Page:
13 Songs, 1 Hour, 5 Minutes

EDITORS’ NOTES

Like the San Francisco-based duo Matmos, the British electronic producer Matthew Herbert — who records as Herbert, Doctor Rockit, Wishmountain, and under other names — often creates music that has a conceptual bent. The most obvious example is 2001’s Bodily Functions, whose title points to some of the album’s source material. For people unaware of Herbert’s formal music background, Goodbye Swingtime, a 2003 release featuring a large ensemble (The Matthew Herbert Big Band) came as a surprise. Five years later, the shape-shifting artist has come up with a successful sequel, There’s Me and There’s You. The opener, “The Story,” brings to mind the elegant disco swing of the great 1970s group, Dr. Buzzard’s Original Savannah Band. But what are those odd sounds you hear on the track? It turns out they were produced by manipulating stacks of mainstream magazines and newspapers, the sort of publications that the song’s lyrics critique. The highly melodic “Yessness” sounds like a slice of jazzy musical theater, but you won’t find many productions on Broadway or London’s West End that use dozens of samples of people, including British Prime Minister Gordon Brown, saying “yes.” Eska, the album’s lead vocalist, dazzles throughout.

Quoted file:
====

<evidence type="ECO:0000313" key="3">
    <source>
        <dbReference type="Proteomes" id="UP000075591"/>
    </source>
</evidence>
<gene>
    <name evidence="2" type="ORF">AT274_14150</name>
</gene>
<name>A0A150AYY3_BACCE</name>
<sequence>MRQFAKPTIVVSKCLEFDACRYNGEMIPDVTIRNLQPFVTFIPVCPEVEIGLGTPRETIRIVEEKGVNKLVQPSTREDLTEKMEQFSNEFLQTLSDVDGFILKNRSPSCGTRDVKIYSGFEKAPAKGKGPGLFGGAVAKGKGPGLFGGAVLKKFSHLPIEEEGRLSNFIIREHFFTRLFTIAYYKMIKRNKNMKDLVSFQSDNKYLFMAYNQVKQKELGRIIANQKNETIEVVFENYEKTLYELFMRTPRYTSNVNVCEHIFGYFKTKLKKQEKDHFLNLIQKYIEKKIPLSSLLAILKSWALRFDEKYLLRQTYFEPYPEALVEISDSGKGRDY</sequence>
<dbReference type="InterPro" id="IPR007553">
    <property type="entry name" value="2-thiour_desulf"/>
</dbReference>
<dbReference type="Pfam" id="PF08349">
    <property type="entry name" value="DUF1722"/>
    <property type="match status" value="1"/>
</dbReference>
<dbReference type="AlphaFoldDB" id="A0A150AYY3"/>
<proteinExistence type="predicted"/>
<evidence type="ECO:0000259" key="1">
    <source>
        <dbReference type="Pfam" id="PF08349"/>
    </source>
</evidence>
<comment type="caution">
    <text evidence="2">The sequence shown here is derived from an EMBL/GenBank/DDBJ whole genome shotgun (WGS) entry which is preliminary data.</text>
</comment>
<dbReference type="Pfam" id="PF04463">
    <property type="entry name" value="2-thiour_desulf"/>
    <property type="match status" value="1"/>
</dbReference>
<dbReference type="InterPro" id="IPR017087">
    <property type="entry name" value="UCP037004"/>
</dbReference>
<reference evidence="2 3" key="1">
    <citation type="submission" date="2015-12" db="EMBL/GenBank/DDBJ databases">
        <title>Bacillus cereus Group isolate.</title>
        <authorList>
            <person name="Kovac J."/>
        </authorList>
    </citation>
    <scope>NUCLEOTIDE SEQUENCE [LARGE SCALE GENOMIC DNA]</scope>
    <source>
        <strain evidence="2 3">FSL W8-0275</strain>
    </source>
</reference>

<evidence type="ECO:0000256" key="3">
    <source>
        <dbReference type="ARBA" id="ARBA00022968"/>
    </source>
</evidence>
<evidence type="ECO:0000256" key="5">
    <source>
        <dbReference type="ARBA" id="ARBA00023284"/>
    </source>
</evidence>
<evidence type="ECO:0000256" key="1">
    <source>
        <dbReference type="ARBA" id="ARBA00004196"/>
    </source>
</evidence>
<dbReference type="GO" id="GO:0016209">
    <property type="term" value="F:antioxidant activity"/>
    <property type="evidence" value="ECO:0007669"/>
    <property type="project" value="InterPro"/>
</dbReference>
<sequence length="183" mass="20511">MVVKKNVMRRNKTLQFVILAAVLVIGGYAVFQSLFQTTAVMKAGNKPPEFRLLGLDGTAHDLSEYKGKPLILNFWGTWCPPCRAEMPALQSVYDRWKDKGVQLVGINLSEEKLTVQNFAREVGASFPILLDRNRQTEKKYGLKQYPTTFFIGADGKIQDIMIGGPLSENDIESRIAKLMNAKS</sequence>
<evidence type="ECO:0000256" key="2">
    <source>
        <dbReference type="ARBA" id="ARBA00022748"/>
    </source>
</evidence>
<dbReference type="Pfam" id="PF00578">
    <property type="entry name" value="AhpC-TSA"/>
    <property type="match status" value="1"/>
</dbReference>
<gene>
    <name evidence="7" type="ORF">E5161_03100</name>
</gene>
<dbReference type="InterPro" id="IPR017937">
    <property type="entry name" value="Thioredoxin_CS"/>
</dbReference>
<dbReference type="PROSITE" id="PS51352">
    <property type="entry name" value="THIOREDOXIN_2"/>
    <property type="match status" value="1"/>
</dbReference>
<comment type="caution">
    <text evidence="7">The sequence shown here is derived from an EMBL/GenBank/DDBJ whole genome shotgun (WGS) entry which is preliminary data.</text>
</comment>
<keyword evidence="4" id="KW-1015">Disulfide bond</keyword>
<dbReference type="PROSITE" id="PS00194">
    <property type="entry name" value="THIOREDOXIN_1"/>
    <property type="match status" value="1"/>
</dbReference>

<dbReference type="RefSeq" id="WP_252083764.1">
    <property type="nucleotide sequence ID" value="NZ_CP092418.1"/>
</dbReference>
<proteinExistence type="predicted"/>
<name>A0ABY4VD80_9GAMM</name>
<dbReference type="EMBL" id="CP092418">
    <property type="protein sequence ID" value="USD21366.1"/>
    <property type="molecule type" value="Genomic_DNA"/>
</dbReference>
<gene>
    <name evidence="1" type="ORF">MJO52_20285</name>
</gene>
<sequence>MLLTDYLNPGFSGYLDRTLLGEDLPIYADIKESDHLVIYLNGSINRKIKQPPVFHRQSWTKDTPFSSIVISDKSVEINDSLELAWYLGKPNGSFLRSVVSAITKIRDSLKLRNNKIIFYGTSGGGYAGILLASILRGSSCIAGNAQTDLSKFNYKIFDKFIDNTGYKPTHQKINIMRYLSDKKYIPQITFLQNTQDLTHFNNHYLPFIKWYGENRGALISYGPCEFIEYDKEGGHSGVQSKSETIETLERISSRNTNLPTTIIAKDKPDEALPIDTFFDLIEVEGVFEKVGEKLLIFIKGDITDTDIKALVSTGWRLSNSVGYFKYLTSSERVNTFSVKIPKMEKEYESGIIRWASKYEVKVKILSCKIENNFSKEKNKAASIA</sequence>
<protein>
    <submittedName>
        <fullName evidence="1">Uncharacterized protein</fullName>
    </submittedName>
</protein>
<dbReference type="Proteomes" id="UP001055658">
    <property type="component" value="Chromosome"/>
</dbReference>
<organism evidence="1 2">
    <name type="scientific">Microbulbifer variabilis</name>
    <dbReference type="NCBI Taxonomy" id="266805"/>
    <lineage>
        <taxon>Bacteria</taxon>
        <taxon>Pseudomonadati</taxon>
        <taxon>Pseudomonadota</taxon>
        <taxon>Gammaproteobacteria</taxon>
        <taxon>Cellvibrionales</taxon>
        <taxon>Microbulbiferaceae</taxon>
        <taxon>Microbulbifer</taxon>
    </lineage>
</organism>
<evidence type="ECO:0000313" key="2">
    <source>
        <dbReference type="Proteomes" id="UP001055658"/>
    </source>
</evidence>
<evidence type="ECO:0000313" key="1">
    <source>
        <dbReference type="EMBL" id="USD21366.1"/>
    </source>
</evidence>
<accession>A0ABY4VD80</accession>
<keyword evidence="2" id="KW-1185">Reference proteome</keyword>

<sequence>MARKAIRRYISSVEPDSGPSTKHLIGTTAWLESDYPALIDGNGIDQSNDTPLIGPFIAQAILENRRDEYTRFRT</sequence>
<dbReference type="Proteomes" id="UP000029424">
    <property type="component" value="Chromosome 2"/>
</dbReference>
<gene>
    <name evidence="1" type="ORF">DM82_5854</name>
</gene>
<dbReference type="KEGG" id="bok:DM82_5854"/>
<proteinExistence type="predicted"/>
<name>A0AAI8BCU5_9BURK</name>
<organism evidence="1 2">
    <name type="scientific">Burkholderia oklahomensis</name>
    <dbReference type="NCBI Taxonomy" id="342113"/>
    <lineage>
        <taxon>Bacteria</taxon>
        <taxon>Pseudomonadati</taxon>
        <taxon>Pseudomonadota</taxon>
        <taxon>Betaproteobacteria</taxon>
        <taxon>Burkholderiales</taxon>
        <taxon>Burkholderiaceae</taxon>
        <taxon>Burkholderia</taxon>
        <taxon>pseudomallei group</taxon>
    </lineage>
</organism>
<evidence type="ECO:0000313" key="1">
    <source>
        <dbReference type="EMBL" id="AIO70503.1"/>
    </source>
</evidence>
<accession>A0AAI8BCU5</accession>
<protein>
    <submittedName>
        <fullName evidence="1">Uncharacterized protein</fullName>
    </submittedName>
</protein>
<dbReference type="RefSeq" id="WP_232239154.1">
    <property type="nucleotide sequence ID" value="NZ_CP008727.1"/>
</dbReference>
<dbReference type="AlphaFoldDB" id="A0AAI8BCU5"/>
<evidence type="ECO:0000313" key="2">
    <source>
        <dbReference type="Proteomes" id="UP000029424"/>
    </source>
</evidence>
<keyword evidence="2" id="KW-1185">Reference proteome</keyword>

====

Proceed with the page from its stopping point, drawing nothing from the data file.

EDITORS’ NOTES

Like the San Francisco-based duo Matmos, the British electronic producer Matthew Herbert — who records as Herbert, Doctor Rockit, Wishmountain, and under other names — often creates music that has a conceptual bent. The most obvious example is 2001’s Bodily Functions, whose title points to some of the album’s source material. For people unaware of Herbert’s formal music background, Goodbye Swingtime, a 2003 release featuring a large ensemble (The Matthew Herbert Big Band) came as a surprise. Five years later, the shape-shifting artist has come up with a successful sequel, There’s Me and There’s You. The opener, “The Story,” brings to mind the elegant disco swing of the great 1970s group, Dr. Buzzard’s Original Savannah Band. But what are those odd sounds you hear on the track? It turns out they were produced by manipulating stacks of mainstream magazines and newspapers, the sort of publications that the song’s lyrics critique. The highly melodic “Yessness” sounds like a slice of jazzy musical theater, but you won’t find many productions on Broadway or London’s West End that use dozens of samples of people, including British Prime Minister Gordon Brown, saying “yes.” Eska, the album’s lead vocalist, dazzles throughout.

TITLE TIME
6:25
2:54
5:37
4:49
6:14
5:35
4:05
7:28
2:07
3:14
5:33
5:30
5:38

Songs

Albums

Listeners Also Played